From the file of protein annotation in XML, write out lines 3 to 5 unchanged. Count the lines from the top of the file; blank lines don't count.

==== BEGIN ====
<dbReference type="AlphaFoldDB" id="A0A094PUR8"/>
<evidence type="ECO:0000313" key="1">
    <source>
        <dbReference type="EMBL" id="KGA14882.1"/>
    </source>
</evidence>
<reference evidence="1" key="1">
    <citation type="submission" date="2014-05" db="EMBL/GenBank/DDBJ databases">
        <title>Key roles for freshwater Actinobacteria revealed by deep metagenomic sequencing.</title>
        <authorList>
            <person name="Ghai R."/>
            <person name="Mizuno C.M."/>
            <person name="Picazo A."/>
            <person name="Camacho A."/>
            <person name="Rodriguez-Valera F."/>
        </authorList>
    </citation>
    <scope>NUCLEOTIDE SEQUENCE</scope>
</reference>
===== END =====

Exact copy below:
    <source>
        <dbReference type="EMBL" id="KGA14882.1"/>
    </source>